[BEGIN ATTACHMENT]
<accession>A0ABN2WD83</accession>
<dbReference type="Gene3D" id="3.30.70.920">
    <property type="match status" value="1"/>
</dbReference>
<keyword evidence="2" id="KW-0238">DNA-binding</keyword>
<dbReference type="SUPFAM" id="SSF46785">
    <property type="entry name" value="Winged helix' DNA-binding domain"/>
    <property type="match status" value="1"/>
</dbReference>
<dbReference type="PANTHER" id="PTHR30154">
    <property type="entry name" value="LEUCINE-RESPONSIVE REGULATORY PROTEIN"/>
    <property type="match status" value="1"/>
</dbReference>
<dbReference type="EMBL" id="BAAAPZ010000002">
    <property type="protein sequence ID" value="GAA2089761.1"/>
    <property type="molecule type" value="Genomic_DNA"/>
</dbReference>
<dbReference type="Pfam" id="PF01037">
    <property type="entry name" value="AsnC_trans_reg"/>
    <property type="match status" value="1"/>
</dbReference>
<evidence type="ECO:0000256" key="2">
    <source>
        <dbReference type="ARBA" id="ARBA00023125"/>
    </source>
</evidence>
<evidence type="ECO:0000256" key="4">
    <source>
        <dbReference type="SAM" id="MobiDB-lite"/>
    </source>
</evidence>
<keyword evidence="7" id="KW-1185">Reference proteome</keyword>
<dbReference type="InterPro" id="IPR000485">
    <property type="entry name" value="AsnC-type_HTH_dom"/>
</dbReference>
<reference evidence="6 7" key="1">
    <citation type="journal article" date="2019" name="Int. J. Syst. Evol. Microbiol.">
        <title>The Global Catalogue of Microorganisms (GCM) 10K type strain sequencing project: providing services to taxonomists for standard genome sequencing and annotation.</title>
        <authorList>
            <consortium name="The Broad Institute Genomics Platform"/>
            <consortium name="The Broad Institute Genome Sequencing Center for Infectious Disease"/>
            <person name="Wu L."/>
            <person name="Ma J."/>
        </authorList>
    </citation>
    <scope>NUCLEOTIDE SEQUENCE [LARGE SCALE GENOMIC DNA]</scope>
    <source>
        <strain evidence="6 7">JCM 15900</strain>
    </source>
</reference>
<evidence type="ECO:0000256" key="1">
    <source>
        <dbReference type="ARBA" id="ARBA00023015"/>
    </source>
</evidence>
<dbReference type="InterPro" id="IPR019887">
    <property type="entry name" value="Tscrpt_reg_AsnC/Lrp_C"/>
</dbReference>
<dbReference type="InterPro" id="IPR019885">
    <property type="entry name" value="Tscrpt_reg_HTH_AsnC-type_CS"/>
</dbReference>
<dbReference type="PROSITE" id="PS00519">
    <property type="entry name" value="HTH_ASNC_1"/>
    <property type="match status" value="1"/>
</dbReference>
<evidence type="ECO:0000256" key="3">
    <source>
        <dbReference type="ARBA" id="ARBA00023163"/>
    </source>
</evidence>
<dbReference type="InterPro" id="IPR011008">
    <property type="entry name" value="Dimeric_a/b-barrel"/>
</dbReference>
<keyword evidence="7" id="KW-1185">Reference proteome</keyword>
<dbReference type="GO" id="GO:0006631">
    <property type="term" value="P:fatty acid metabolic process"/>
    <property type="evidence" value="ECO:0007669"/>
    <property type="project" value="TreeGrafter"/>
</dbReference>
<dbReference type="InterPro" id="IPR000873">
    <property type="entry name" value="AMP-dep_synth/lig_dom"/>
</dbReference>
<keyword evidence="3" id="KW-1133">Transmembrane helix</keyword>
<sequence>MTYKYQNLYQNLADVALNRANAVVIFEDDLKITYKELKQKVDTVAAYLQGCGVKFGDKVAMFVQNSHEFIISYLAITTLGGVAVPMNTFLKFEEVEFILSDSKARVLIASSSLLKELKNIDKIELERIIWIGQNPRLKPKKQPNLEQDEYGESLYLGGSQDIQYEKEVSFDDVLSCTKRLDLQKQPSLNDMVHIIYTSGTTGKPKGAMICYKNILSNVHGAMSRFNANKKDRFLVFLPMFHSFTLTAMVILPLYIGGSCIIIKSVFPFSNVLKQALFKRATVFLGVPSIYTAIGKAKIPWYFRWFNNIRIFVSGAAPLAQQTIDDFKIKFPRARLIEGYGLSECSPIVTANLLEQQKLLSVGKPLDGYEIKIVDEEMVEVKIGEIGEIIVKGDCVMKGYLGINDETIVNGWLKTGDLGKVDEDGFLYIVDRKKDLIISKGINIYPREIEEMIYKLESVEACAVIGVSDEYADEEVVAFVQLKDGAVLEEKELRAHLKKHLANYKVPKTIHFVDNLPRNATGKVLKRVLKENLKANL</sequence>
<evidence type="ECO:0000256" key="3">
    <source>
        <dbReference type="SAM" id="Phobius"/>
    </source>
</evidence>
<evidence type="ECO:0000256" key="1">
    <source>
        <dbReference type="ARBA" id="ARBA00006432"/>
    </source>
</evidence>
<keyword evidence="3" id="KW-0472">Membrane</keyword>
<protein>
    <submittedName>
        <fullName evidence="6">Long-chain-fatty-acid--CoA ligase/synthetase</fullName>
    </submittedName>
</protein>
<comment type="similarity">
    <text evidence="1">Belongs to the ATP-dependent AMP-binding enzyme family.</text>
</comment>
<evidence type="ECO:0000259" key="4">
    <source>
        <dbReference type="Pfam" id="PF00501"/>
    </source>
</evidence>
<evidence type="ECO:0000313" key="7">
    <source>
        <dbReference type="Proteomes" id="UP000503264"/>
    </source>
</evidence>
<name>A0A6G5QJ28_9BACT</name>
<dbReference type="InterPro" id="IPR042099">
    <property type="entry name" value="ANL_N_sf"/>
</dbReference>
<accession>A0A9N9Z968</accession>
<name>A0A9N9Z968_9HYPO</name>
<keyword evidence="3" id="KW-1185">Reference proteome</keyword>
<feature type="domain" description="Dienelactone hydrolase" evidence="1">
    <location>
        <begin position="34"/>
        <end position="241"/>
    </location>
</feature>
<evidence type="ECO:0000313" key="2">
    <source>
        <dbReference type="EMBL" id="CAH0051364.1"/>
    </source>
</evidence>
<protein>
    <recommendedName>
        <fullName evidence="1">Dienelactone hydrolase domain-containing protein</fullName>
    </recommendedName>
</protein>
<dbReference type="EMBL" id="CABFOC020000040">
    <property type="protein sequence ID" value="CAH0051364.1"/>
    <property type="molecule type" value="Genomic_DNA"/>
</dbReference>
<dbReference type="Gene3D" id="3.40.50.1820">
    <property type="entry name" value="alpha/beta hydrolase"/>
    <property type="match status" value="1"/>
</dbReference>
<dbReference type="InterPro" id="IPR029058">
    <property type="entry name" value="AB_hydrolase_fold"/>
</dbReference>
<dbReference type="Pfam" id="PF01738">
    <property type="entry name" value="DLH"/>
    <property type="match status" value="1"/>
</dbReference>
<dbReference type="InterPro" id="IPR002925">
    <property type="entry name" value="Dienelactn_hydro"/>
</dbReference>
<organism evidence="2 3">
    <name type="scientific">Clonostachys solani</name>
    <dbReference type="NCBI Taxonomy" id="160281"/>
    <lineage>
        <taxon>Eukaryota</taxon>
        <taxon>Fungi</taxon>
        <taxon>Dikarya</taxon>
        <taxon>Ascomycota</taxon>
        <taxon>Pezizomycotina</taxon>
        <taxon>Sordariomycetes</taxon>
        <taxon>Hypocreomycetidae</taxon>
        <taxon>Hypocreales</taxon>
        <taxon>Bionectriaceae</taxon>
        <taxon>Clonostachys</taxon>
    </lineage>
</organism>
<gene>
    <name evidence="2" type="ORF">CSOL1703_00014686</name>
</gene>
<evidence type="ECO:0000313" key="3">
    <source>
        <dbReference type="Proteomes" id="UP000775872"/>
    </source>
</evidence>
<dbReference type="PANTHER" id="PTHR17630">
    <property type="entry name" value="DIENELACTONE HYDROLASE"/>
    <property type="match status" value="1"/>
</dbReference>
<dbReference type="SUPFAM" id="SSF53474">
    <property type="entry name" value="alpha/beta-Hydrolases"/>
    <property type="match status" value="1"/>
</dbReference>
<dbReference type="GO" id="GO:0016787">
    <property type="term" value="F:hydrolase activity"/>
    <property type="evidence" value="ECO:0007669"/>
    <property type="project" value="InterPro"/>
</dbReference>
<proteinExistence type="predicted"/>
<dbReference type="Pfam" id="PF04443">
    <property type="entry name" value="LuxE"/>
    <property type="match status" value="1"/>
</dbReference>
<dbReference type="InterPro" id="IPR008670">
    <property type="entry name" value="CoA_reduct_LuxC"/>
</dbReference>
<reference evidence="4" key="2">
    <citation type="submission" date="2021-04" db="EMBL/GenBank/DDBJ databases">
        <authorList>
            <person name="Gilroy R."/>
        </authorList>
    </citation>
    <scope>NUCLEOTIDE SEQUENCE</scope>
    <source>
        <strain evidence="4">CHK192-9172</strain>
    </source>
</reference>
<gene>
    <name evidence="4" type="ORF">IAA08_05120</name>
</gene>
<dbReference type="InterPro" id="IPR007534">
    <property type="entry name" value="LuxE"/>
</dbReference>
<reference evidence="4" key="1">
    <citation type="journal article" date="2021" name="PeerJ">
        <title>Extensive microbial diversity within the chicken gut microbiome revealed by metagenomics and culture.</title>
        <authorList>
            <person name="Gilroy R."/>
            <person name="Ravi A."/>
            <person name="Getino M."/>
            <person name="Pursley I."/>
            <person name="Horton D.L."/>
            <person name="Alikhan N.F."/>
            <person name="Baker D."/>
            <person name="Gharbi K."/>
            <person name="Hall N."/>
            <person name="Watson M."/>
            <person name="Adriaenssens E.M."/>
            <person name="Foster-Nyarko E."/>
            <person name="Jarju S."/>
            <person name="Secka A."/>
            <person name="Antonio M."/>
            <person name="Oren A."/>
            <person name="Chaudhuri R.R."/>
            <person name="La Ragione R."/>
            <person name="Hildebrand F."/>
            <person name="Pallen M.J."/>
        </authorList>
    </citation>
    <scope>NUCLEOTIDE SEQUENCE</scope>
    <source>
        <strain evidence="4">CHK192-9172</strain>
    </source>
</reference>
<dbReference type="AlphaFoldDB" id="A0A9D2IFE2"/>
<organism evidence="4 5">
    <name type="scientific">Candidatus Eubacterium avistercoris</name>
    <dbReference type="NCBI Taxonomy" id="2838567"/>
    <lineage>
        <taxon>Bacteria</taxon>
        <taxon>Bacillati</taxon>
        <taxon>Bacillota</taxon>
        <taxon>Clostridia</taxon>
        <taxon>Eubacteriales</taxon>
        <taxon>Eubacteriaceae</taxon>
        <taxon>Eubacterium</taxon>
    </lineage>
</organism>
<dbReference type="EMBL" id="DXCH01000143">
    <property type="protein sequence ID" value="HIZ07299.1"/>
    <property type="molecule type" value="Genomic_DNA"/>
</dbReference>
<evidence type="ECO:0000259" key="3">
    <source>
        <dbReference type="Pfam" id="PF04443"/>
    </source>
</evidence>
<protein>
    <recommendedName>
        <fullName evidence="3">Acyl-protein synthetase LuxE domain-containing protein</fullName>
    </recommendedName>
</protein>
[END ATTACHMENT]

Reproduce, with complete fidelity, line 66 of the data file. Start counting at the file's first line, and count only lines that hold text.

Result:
<evidence type="ECO:0000256" key="3">